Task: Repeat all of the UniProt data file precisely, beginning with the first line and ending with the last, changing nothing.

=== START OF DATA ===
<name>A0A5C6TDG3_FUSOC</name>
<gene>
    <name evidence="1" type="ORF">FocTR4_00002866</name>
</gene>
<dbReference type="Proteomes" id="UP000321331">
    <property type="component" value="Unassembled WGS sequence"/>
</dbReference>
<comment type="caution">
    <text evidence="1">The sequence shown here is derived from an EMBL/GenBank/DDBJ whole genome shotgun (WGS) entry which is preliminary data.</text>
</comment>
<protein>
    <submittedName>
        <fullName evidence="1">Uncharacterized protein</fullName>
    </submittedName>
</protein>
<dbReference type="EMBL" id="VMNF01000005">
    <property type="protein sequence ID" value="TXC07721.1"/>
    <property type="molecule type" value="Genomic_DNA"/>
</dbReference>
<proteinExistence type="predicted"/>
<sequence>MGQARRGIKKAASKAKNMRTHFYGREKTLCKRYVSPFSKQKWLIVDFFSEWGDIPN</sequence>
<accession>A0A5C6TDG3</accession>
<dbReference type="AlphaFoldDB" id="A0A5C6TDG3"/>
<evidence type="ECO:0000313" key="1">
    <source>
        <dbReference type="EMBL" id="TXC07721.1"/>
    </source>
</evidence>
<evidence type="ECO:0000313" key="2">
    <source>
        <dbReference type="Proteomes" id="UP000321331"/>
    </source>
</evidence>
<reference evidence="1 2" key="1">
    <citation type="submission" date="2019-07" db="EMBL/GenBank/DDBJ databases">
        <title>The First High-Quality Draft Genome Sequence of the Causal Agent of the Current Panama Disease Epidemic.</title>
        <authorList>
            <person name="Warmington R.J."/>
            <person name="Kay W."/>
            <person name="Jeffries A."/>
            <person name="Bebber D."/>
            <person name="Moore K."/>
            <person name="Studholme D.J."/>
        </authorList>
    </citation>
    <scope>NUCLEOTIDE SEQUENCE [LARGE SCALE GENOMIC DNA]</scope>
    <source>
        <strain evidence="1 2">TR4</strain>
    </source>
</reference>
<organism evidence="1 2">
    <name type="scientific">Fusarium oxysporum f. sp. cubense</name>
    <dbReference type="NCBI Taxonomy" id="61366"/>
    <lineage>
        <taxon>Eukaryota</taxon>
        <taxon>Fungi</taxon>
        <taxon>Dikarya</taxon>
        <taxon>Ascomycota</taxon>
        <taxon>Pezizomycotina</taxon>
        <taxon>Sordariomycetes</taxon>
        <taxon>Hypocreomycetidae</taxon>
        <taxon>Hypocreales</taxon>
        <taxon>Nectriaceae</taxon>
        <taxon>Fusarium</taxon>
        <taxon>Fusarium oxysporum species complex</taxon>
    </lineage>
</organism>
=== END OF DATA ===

<name>A0A5C6TDG3_FUSOC</name>
<gene>
    <name evidence="1" type="ORF">FocTR4_00002866</name>
</gene>
<dbReference type="Proteomes" id="UP000321331">
    <property type="component" value="Unassembled WGS sequence"/>
</dbReference>
<comment type="caution">
    <text evidence="1">The sequence shown here is derived from an EMBL/GenBank/DDBJ whole genome shotgun (WGS) entry which is preliminary data.</text>
</comment>
<protein>
    <submittedName>
        <fullName evidence="1">Uncharacterized protein</fullName>
    </submittedName>
</protein>
<dbReference type="EMBL" id="VMNF01000005">
    <property type="protein sequence ID" value="TXC07721.1"/>
    <property type="molecule type" value="Genomic_DNA"/>
</dbReference>
<proteinExistence type="predicted"/>
<sequence>MGQARRGIKKAASKAKNMRTHFYGREKTLCKRYVSPFSKQKWLIVDFFSEWGDIPN</sequence>
<accession>A0A5C6TDG3</accession>
<dbReference type="AlphaFoldDB" id="A0A5C6TDG3"/>
<evidence type="ECO:0000313" key="1">
    <source>
        <dbReference type="EMBL" id="TXC07721.1"/>
    </source>
</evidence>
<evidence type="ECO:0000313" key="2">
    <source>
        <dbReference type="Proteomes" id="UP000321331"/>
    </source>
</evidence>
<reference evidence="1 2" key="1">
    <citation type="submission" date="2019-07" db="EMBL/GenBank/DDBJ databases">
        <title>The First High-Quality Draft Genome Sequence of the Causal Agent of the Current Panama Disease Epidemic.</title>
        <authorList>
            <person name="Warmington R.J."/>
            <person name="Kay W."/>
            <person name="Jeffries A."/>
            <person name="Bebber D."/>
            <person name="Moore K."/>
            <person name="Studholme D.J."/>
        </authorList>
    </citation>
    <scope>NUCLEOTIDE SEQUENCE [LARGE SCALE GENOMIC DNA]</scope>
    <source>
        <strain evidence="1 2">TR4</strain>
    </source>
</reference>
<organism evidence="1 2">
    <name type="scientific">Fusarium oxysporum f. sp. cubense</name>
    <dbReference type="NCBI Taxonomy" id="61366"/>
    <lineage>
        <taxon>Eukaryota</taxon>
        <taxon>Fungi</taxon>
        <taxon>Dikarya</taxon>
        <taxon>Ascomycota</taxon>
        <taxon>Pezizomycotina</taxon>
        <taxon>Sordariomycetes</taxon>
        <taxon>Hypocreomycetidae</taxon>
        <taxon>Hypocreales</taxon>
        <taxon>Nectriaceae</taxon>
        <taxon>Fusarium</taxon>
        <taxon>Fusarium oxysporum species complex</taxon>
    </lineage>
</organism>